What is Historians for Britain?

Historians for Britain exists to give a voice to those among Britain’s historians who want to see fundamental changes made to the terms of our EU membership. We are independent and non-partisan academics, involving people from all parties and no party. As a campaign, we aim to reflect the views of all types of historian, ranging from academics and tutors who are at the front line of new historical research to popular historians who excel in communication. The campaign is represented in the media and at events by real historians. Historians for Britain will ensure that the British people understand that many historians want a better deal from Brussels and are not scared to fight to achieve that change.

Who’s behind the campaign?

Historians for Britain is led by its Chairman, Professor David Abulafia, and a strong Board of successful historians, including: Dr Sheila Lawlor, Dr Andrew Roberts, Dr David Starkey and Professor Brian Young. 

Who else is involved?

Dozens of Britain’s leading historians have already joined Historians for Britain’s campaign for a return of powers from the EU to the UK.

A full list of our supporters is available at:


Do you agree with us?

As historians and academics, we endorse the demands for a better deal between Britain and the EU. Though we are historians from many political schools of thought, we agree that Britain has developed traditions and practices which are peculiar to our shores. From the ideas of Common Law and parliamentary sovereignty to the struggle for greater democracy and fairness, Britain’s values form the rich fabric of our history and inform our lives today. 

However, it is ever clearer that the terms of Britain’s EU membership are undermining these values. New taxes which penalise Britain’s historic financial and mercantile trade, the disregard for the decisions of voters and refusal to allow the people of Europe a greater say over their governance are antagonistic to British values. The brutal reality of “European Union” is manifesting itself in the Mediterranean where EU economic policies have wrecked lives and are now fanning the flames of aggressive extremism.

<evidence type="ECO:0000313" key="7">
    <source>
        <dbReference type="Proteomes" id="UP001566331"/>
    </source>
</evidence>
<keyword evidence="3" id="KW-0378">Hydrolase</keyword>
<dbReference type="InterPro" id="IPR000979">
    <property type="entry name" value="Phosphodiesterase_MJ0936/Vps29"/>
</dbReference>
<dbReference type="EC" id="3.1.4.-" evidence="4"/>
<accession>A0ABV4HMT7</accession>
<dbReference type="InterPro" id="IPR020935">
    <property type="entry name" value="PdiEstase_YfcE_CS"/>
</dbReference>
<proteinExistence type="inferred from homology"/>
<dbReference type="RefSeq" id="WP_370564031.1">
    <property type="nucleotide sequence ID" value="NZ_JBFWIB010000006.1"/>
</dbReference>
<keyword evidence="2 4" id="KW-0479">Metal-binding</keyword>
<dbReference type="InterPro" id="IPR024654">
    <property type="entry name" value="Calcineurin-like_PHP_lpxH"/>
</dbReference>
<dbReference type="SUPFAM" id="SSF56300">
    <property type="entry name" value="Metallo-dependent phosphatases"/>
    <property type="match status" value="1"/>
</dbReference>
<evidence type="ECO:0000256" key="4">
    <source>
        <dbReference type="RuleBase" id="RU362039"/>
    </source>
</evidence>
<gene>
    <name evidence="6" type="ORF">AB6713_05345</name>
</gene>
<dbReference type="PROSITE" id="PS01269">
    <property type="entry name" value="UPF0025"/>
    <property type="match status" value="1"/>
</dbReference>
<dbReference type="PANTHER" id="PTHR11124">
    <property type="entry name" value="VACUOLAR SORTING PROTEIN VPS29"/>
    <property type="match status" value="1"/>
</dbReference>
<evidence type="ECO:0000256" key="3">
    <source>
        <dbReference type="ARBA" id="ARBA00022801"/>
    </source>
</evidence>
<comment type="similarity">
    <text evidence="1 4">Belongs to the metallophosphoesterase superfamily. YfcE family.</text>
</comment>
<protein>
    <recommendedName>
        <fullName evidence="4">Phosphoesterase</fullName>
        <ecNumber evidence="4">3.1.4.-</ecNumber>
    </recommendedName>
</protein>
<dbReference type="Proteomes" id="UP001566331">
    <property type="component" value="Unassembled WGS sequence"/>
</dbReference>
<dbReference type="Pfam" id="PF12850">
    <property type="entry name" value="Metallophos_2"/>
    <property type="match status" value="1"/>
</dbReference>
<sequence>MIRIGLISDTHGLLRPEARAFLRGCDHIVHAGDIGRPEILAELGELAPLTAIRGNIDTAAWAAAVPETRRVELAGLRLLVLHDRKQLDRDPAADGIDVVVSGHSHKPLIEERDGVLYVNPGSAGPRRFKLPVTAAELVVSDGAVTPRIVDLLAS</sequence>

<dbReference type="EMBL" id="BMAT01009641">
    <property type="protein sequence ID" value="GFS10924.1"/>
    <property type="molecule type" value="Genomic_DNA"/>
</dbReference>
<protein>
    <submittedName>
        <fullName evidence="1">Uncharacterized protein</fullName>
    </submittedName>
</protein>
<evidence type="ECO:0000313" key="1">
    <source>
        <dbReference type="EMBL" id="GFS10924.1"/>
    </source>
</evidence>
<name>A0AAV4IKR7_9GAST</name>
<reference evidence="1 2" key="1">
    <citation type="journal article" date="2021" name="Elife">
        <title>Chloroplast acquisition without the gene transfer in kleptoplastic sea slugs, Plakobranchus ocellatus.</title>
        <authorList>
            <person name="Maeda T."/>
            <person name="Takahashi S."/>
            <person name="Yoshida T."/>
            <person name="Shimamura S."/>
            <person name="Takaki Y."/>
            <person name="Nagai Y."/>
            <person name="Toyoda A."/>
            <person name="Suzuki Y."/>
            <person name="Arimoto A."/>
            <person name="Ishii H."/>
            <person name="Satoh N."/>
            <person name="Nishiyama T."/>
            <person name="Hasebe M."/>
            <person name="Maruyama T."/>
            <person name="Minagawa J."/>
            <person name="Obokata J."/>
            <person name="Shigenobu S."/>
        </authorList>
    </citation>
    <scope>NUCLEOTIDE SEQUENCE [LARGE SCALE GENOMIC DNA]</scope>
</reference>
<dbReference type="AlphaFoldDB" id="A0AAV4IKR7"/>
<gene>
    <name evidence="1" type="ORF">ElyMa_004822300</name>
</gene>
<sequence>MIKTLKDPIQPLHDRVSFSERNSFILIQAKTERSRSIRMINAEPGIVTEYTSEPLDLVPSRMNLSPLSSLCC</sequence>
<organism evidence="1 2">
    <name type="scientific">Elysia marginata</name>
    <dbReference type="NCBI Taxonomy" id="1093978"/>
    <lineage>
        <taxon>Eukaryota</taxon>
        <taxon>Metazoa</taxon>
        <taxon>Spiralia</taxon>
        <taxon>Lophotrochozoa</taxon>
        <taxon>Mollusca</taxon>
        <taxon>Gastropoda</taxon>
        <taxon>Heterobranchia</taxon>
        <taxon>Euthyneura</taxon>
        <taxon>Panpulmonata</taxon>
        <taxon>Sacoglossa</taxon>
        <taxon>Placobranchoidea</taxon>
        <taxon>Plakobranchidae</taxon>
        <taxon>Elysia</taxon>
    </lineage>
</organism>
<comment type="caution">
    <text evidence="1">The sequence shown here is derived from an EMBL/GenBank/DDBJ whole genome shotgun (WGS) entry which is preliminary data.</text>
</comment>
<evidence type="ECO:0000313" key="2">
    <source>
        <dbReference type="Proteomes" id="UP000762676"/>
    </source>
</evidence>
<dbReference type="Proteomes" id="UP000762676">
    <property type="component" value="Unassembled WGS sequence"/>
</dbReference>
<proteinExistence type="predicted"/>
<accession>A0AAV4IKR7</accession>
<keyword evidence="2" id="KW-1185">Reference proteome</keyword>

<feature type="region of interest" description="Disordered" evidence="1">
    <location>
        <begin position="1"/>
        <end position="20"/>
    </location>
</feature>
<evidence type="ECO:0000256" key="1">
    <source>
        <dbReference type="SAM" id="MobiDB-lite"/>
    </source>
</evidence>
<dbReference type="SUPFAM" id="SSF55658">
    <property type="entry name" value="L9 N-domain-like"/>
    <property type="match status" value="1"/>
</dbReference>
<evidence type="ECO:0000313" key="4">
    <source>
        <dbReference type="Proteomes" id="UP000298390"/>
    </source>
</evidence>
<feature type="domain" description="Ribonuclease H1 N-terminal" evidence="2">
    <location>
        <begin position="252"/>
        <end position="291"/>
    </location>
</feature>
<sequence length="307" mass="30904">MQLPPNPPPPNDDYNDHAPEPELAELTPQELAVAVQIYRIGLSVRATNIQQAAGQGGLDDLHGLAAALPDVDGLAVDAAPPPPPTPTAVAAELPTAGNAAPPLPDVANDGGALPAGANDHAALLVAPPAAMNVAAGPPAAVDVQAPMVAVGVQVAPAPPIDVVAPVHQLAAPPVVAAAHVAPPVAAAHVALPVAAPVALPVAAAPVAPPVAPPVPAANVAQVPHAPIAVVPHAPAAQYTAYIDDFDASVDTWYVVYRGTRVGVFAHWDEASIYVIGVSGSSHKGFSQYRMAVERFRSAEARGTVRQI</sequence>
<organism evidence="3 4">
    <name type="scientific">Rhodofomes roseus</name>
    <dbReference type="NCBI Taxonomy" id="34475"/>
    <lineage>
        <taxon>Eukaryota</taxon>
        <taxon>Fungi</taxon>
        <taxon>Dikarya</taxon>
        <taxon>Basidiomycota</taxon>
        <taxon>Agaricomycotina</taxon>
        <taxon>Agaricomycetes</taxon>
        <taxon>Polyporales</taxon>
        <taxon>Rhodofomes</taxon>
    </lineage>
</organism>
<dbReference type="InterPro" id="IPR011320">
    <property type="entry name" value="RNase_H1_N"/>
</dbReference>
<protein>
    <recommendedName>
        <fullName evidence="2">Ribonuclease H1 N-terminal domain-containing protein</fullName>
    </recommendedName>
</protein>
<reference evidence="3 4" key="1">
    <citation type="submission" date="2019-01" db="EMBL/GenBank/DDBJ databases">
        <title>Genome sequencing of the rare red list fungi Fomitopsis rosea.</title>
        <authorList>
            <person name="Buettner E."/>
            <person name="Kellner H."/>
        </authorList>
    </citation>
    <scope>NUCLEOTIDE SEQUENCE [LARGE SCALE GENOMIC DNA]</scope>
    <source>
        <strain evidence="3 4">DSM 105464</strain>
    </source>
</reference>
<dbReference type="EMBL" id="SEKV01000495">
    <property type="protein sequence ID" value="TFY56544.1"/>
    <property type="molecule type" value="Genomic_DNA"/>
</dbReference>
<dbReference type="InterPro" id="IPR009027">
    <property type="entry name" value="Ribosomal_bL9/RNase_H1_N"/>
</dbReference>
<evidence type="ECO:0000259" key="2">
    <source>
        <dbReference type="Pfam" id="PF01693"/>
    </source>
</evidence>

For this reason, rather than out of national or racial prejudice, we support in principle renegotiating Britain’s EU membership so that Britain has a looser, freer relationship with the EU. Before thinking about leaving the EU, we must see if the British Government can change our membership to protect Britain’s values.

Renegotiation is not just in Britain’s interests. The EU desperately needs to reform itself. Over several decades it has arrogated to itself powers and responsibilities that should belong to the national governments that form the Union. No one has adequately explained the ‘European Project’ that the politicians and bureaucrats who advocate ‘ever closer union’ would like to impose on the member states. This is unacceptable.

Britain has joined, adapted and even left various bodies and alliances over the centuries as circumstances changed. With the continuing problems in the Eurozone and the Commission’s determination to impose further integration it is time for Britain to seek a better deal and put this to the people in a referendum.”

What makes you different from the other groups involved in the EU debate?

Historians for Britain is a campaign run by historians for historians to demonstrate that the country has nothing to fear from renegotiation and to give historians a voice in the debate. Existing groups either do not have our academic focus or argue that Britain needs to leave regardless of what happens. We are campaigning on behalf of historians for a renegotiated deal with the EU reinforced by an In/Out referendum.

Are you supporters of any one political party?

We are a cross-party campaign by historians, for historians representing all parties and no party.

You talk about renegotiation, but isn’t your campaign really about leaving the EU?

What unites supporters of Historians for Britain is an agreement that the status quo in our relationship is not working and that the Government is right to seek a new deal for the EU and the UK’s terms of membership. Instead of pushing the debate to the extreme corners of In vs Out, we should be having a sensible discussion about what is right and what is wrong in our current arrangements. Resisting renegotiation and denying people a say will push public sentiment further towards Out and fast-track an EU exit.

But is renegotiation realistic?

We believe strongly that a negotiated large change in our relationship with the EU is highly achievable. To get that large change, we need to bring to the negotiation clarity of purpose, and a strong, united will. And we will only get that change if we are prepared to vote to leave the EU if our objectives in the negotiation are not met. But if we get the change we need, we won’t need to leave.





Professor Abulafia is the Chairman of Historians for Britain and has been Professor of Mediterranean History at the University of Cambridge since 2000 and a Fellow of Gonville and Caius College, Cambridge since 1974.








Dr Lawlor is the Director of Politeia and in addition to her historical work has written on numerous political issues.








Dr Roberts is one of Britain’s best known historians and has written best-selling books on numerous topics. His latest work is Napoleon the Great, a biography of Napoleon I.








Dr David Starkey is one of the most popular historians in the UK, having written several best-selling books on the Tudors and the British Monarchy. He has also presented numerous historical documentaries and frequently comments on current affairs.